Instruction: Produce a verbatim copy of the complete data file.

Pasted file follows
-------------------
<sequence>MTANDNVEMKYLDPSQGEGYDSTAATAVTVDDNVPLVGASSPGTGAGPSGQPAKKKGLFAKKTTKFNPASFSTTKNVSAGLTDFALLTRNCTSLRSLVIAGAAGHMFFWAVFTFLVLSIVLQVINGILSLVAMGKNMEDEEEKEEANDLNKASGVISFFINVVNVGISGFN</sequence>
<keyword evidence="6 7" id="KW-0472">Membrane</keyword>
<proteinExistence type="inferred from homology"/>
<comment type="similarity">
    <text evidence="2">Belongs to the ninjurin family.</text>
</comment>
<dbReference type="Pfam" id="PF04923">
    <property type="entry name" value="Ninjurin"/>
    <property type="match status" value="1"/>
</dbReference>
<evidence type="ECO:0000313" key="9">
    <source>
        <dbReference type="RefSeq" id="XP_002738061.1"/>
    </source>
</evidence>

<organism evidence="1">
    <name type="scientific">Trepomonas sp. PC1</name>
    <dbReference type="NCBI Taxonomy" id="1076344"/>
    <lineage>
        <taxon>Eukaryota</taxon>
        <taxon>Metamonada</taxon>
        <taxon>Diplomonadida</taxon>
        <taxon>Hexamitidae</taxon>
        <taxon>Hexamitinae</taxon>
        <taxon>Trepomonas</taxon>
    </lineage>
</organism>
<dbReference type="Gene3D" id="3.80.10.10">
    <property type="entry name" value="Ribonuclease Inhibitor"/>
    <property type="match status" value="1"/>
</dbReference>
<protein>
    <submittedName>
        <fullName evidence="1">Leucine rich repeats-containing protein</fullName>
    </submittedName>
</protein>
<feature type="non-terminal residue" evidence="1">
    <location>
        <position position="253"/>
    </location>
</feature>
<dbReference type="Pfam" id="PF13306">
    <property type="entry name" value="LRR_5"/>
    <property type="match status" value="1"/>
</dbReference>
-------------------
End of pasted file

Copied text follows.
<sequence>MTANDNVEMKYLDPSQGEGYDSTAATAVTVDDNVPLVGASSPGTGAGPSGQPAKKKGLFAKKTTKFNPASFSTTKNVSAGLTDFALLTRNCTSLRSLVIAGAAGHMFFWAVFTFLVLSIVLQVINGILSLVAMGKNMEDEEEKEEANDLNKASGVISFFINVVNVGISGFN</sequence>
<keyword evidence="6 7" id="KW-0472">Membrane</keyword>
<proteinExistence type="inferred from homology"/>
<comment type="similarity">
    <text evidence="2">Belongs to the ninjurin family.</text>
</comment>
<dbReference type="Pfam" id="PF04923">
    <property type="entry name" value="Ninjurin"/>
    <property type="match status" value="1"/>
</dbReference>
<evidence type="ECO:0000313" key="9">
    <source>
        <dbReference type="RefSeq" id="XP_002738061.1"/>
    </source>
</evidence>

<organism evidence="1">
    <name type="scientific">Trepomonas sp. PC1</name>
    <dbReference type="NCBI Taxonomy" id="1076344"/>
    <lineage>
        <taxon>Eukaryota</taxon>
        <taxon>Metamonada</taxon>
        <taxon>Diplomonadida</taxon>
        <taxon>Hexamitidae</taxon>
        <taxon>Hexamitinae</taxon>
        <taxon>Trepomonas</taxon>
    </lineage>
</organism>
<dbReference type="Gene3D" id="3.80.10.10">
    <property type="entry name" value="Ribonuclease Inhibitor"/>
    <property type="match status" value="1"/>
</dbReference>
<protein>
    <submittedName>
        <fullName evidence="1">Leucine rich repeats-containing protein</fullName>
    </submittedName>
</protein>
<feature type="non-terminal residue" evidence="1">
    <location>
        <position position="253"/>
    </location>
</feature>
<dbReference type="Pfam" id="PF13306">
    <property type="entry name" value="LRR_5"/>
    <property type="match status" value="1"/>
</dbReference>